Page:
Austrian duo Peter Kruder and Richard Dorfmeister take a different path from most electronic artists. Seeing themselves as traditionalists, Kruder & Dorfmeister specialize in downtempo and dub remixes; since establishing themselves in the early 90s in the Vienna club scene, they’ve generally avoided the fads of electronic music. With the 16th anniversary of the duo’s label G-Stone this year, Kruder & Dorfmeister have released a new compilation and are touring in support of the anniversary. Their shortened new sets, however, have received mixed feedback.
After a short set at the Treasure Island Music Festival in San Francisco, I sat down with Kruder & Dorfmeister and discussed the new developments, as well as some of the silly antics on display on the tour.
Let’s begin with the basics. Your promo photos show you throwing cake at each other. Yet there was none tonight. Why so?
Kruder: Because the problem with the cakes is that they get bad really quickly. So you need to make them, and then you need to throw them within 5 hours. When we did that shoot, the cakes were made over 3 days because we had to do a hundred [shots]. When it began, we started with the fresh cakes, but then as time went on we went to the older cakes, and that’s when they really started to smell.
“As much as I like dubstep and that it’s definitely adding a little thing to modern music, it’s not something that is revolutionary and changing everything.”
Let’s talk about G-Stone, your label. You guys are turning 16 this year. Why is this year so important? Did you guys forget its 15th or something?
Kruder: We actually forgot its 10th. [laughs] But really, in Vienna everything is a bit slower, and 16 is a good age to be. In Vienna, at 16 you can officially smoke, drive motorcycles, and have sex. So 16 is a good age in Vienna.
You seem to emphasize fucking. What’s the importance in that?
Kruder: It’s so contradictive to what we do that we thought it would be funny to add that to the copy. A lot of people don’t seem to understand that, unfortunately. A lot of people don’t understand that we have a funny side to what we do. We don’t take things very seriously. Otherwise we wouldn’t throw cakes at our faces. Still, some people have some problems with the word.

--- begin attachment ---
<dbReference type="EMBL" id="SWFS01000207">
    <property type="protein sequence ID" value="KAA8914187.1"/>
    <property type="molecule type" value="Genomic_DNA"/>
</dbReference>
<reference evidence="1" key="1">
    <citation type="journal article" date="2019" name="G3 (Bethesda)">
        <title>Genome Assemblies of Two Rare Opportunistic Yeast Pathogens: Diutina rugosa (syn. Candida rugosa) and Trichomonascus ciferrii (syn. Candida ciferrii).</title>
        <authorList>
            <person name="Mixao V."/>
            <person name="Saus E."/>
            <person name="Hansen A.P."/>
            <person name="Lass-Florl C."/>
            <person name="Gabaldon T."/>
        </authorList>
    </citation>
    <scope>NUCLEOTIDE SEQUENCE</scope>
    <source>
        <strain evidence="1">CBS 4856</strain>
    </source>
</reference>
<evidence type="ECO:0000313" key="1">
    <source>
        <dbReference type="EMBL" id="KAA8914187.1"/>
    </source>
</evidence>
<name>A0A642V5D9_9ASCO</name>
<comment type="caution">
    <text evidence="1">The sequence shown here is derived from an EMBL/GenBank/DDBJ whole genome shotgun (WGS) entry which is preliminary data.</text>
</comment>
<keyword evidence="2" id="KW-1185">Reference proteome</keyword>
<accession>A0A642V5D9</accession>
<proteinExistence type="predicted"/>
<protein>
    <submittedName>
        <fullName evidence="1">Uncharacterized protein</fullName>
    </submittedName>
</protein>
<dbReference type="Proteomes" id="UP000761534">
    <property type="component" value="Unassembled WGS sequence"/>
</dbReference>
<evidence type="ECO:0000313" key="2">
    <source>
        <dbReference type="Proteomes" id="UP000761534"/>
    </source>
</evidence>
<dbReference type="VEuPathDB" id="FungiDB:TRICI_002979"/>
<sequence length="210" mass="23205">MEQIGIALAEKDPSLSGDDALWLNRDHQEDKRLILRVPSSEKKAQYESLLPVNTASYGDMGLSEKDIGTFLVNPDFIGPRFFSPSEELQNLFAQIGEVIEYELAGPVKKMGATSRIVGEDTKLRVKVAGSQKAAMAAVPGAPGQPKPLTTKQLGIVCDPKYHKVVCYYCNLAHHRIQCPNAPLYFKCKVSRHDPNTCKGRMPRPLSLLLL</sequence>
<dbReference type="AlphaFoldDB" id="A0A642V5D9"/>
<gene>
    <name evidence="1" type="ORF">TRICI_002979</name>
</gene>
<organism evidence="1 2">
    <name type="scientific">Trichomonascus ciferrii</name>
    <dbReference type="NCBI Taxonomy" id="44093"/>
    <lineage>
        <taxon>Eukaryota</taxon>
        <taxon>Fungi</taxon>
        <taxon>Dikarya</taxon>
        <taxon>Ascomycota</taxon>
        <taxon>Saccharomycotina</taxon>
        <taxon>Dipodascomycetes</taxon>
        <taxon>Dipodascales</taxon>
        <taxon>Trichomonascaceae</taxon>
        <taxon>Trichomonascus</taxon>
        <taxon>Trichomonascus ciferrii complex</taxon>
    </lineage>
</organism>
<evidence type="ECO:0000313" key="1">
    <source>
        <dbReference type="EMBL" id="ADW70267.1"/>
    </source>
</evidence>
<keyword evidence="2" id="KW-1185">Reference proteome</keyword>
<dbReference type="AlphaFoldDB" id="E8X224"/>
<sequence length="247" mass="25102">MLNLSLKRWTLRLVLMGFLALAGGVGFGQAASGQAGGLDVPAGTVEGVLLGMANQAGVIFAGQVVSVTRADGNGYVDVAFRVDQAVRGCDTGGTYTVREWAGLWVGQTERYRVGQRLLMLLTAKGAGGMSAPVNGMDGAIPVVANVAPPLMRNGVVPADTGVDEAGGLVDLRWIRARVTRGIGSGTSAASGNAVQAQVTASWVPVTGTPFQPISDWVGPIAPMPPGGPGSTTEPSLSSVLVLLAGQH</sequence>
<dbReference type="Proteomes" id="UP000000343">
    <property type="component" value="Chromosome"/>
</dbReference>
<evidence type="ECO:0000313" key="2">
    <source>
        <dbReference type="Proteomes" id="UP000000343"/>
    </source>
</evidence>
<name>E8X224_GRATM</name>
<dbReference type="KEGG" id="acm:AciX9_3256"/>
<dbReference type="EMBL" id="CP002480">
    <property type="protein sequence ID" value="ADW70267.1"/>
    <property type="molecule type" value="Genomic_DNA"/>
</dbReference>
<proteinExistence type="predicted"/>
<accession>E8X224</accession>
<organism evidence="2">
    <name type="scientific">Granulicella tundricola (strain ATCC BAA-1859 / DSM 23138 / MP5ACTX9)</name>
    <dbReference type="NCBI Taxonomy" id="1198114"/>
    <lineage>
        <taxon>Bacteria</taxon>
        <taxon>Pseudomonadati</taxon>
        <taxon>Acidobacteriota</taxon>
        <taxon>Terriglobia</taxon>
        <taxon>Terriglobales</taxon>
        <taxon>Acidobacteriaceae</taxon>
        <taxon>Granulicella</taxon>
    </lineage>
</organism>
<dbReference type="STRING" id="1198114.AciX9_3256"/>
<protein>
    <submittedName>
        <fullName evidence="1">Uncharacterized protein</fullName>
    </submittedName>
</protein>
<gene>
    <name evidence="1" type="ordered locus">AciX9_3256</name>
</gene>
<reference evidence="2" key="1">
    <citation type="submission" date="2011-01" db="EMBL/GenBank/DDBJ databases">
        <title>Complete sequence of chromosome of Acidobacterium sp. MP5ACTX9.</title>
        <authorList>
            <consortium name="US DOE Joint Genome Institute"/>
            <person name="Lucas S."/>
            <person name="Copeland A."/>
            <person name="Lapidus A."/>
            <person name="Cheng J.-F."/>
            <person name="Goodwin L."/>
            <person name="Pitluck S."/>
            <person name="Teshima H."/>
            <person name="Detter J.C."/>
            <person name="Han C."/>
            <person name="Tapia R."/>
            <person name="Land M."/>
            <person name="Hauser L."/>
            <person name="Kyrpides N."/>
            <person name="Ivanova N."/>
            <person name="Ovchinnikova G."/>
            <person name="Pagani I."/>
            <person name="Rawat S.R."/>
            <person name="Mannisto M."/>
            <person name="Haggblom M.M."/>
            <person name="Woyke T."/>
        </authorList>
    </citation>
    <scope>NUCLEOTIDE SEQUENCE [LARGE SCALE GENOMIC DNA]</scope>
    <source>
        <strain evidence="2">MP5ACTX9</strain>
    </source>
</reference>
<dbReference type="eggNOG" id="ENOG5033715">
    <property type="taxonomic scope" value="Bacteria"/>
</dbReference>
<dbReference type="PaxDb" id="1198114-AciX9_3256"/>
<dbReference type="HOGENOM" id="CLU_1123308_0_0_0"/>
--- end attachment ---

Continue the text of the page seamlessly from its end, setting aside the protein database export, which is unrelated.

I guess it’s a little obvious, given how you censor the word.
Kruder: Yeah, and people who cannot take the joke, we’re sorry. [laughs]
Speaking of contradictions, watching your set, I saw some new elements in play, including some MCs and a little bit of funk. What brought this about?
Dorfmeister: It’s kind of a natural progression for us, because we’ve been doing a lot of improvised shows for the last 10 years or longer. These sets were not rehearsed at all. The plan was not to have a plan. So it was cool to just go there and jam. This show was completely planned and rehearsed. Everything: the setlist, the way the MCs come in, the visuals, how music is played; this is based on proper work and rehearsal. We were always about doing it as it comes. But if we’re doing shorter shows like the festivals we have done this year, we were always limited with time. We have to be more to the point. We can’t just play DJ for 5 hours or something. So that’s why we did it. And also, we did it to put ourselves into a position where it was interesting for us again.
“… it’s music you can remember, music that hits you. It’s not only based on just hits from a bass drum, or some bass.”
Yeah, it definitely sounds different as a result.
Kruder: You really need to see the full two hours of our usual show. It makes a different program, I think. Tonight, we had to cut it short because all we had was 50 minutes. So we really needed to just step through it. If you see the full two hours, you get an understanding of the world we are in at this moment.
I understand that some of this material is from the G-Stone compilation. Will we see some of tonight’s cuts in a new EP/single/etc.?
Kruder: For us, it’s always been an organic growth. We don’t really plan this sort of thing. We just work at it and hear what comes out. If it’s good, we release it, and if not, we just hide it in the vaults. That’s more or less how we do things. We worked a lot on that show, but we would only release the material there if we were 100% sure that it was good.
Dorfmeister: Before, when we started, we were in opposition to techno, because we did more downtempo stuff. I mean, what I’ve seen this year at the festivals, if I see a techno or techno-based act, I can say we still do that. We do uptempo stuff, for sure, but it’s still organic, and it’s music you can remember, music that hits you. It’s not only based on just hits from a bass drum, or some bass. And that makes a very big difference, I think.
Come to think of it, in relation to that, I’ve seen a very prominent rise, especially in America, of dubstep. What do you make of this progression, and would you implement that into your music?
Kruder: Dubstep is definitely an interesting movement for people to check out. But for us, I think we’re somewhere else in total because we were never about trance or the like. We were about music and the heritage of music and the history of music, and not necessarily the flavor of the month. As much as I like dubstep and that it’s definitely adding a little thing to modern music, it’s not something that is revolutionary and changing everything. So for us, I think we see ourselves as traditional songwriters, but in a modern way.